For its part, the Fifth Circuit has stopped short of adopting the fraudulent misjoinder doctrine, but it has clearly made favorable references to it. In In re Benjamin Moore & Co., 309 F.3d 296 (5th Cir. 2002), for example, the Fifth Circuit wrote, in considering a case involving “seventeen plaintiffs . . . who have nothing in common with each other, ” that “it might be concluded that misjoinder of plaintiffs should not be allowed to defeat diversity jurisdiction.” For the most part, however, the Fifth Circuit's jurisprudence regarding fraudulent misjoinder is very sparse, and it has largely been left to Mississippi district courts to define the scope of the doctrine.

         Most district courts in this state have read Benjamin Moore as an indication that the Fifth Circuit would adopt the fraudulent misjoinder doctrine in an appropriate case, and they have accordingly tended to treat it as a potential ground for jurisdiction. A notable exception is Judge Brown, who recently declined to recognize fraudulent misjoinder as a basis for jurisdiction based on her conclusions that “the removal statute must be strictly construed” and that there is no “clear guidance from the Fifth Circuit or the United States Supreme Court on the application of the fraudulent misjoinder doctrine.” See Wilson v. State Farm Mut. Auto. Ins. Co., No. 4:17-cv-124, 2018 WL 1096836, at *2 (N.D. Miss. Feb. 28, 2018). Judge Brown's view is a minority one among district judges in this circuit, [2] but even the district courts which recognize the doctrine have tended to emphasize, as the Eleventh Circuit did in Tapscott, that it should only apply in cases of truly egregious misjoinder.

         In Cooper v. AIG Claim Servs., Inc., 2009 WL 279101, at *2 (N.D. Miss. Feb. 5, 2009), for example, Judge Aycock wrote that “[f]or this court to accept jurisdiction despite the misjoinder of a non-diverse defendant, the misjoinder must be egregious or grossly improper.” Judge Barbour similarly wrote in Sweeney v. Sherwin Williams Co., 304 F.Supp.2d 868, 872 (S.D.Miss. 2004) that “[t]o constitute fraudulent misjoinder, the misjoinder must represent totally unsupported, or egregious misjoinder.” For its part, this court has likewise written that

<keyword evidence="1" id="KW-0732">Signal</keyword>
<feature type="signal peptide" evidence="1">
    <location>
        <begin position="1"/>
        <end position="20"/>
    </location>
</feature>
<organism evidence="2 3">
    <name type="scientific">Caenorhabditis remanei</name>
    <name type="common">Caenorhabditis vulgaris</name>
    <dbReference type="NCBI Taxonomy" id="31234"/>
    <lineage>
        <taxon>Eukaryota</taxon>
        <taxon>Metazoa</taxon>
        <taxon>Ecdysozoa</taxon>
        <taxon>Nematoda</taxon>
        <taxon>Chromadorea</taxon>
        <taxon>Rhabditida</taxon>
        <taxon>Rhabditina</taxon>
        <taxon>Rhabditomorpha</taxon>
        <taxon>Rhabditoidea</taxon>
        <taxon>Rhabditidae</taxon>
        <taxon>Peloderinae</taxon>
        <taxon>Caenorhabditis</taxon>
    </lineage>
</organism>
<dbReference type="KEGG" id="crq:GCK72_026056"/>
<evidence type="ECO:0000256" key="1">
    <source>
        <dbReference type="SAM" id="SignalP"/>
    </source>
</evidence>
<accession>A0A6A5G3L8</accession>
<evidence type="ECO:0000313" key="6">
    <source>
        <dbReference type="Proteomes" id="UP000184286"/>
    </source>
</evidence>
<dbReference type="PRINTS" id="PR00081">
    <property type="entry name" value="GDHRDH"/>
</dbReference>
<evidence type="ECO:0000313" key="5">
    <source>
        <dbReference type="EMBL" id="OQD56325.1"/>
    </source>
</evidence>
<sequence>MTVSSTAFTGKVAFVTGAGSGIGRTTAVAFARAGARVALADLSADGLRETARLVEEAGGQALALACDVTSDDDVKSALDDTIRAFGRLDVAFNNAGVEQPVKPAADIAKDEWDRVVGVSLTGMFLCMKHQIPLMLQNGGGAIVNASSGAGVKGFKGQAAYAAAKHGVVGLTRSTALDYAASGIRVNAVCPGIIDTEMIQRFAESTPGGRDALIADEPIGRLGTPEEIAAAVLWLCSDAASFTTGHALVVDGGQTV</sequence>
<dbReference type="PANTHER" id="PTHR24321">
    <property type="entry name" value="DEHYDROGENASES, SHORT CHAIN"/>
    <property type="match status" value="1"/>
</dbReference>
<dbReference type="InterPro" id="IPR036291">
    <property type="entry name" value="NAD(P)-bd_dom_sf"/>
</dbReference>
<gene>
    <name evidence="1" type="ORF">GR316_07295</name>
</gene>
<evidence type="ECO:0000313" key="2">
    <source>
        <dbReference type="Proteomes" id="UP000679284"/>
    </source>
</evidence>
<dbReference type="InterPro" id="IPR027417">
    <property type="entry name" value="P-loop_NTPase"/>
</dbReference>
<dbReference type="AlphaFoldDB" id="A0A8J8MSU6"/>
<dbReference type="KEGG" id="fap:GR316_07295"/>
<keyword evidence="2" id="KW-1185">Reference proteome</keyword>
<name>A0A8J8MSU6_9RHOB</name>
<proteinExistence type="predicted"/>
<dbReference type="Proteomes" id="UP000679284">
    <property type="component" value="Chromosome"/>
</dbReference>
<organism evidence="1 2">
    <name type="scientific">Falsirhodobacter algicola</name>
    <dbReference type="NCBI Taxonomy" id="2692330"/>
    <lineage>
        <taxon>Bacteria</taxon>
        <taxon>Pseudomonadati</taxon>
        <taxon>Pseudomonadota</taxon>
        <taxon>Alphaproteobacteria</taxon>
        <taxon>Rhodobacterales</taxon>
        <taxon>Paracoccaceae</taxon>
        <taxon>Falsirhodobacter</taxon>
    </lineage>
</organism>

Assuming arguendo that the Fifth Circuit would explicitly adopt the Tapscott rationale in an appropriate case, this court would only be able to accept jurisdiction based on the misjoinder of either plaintiffs or defendants if such misjoinder were “egregious.” It is thus apparent that, for Tapscott to be applicable, this court would be required to find a level of misjoinder that was not only improper, but grossly improper.

Walton v. Tower Loan of Miss., 338 F.Supp.2d 691, 695 (N.D. Miss. 2004).

         This court continues to believe that the fraudulent misjoinder doctrine has its place, but it emphasizes once again that it should only be applicable in rather extreme cases of misjoinder. To give one example, if a Mississippi citizen, wishing to avoid federal court, joins his products liability claim against a car manufacturer with a totally unrelated property dispute against his neighbor, then that would clearly seem to be the sort of “egregious” misjoinder that would justify application of the doctrine. In such a hypothetical, there would be no common questions of law or fact between the two claims, and the circumstances of the case would certainly lead one to suspect that the plaintiff was simply trying to defeat federal jurisdiction. In such a situation, this court would have no reservations about finding the fraudulent misjoinder doctrine applicable and severing and remanding the property claim against the non-diverse defendant.

         That brings this court to one particular application of the fraudulent misjoinder doctrine regarding which it has developed increasing reservations; namely, in UM insurance cases. Following the Mississippi Supreme Court's decision in Hegwood v. Williamson, 949 So.2d 728, 730 (Miss. 2007), it has become increasingly common for UM carriers in this state to use fraudulent misjoinder as a basis for removing cases in which contract and bad faith claims against them are joined with tort claims against the tortfeasor. In Hegwood, the Mississippi Supreme Court held that a trial court erred in refusing to sever tort claims against a defendant motorist with breach of contract and bad faith claims against the insurer. In so ruling, the Supreme Court explained that negligence claims against a defendant driver and breach of contract and bad faith claims against an insurer, while arising out of the same accident, “involve different factual issues and different legal issues” and would require different witnesses and proof. Hegwood, 949 So.2d at 731.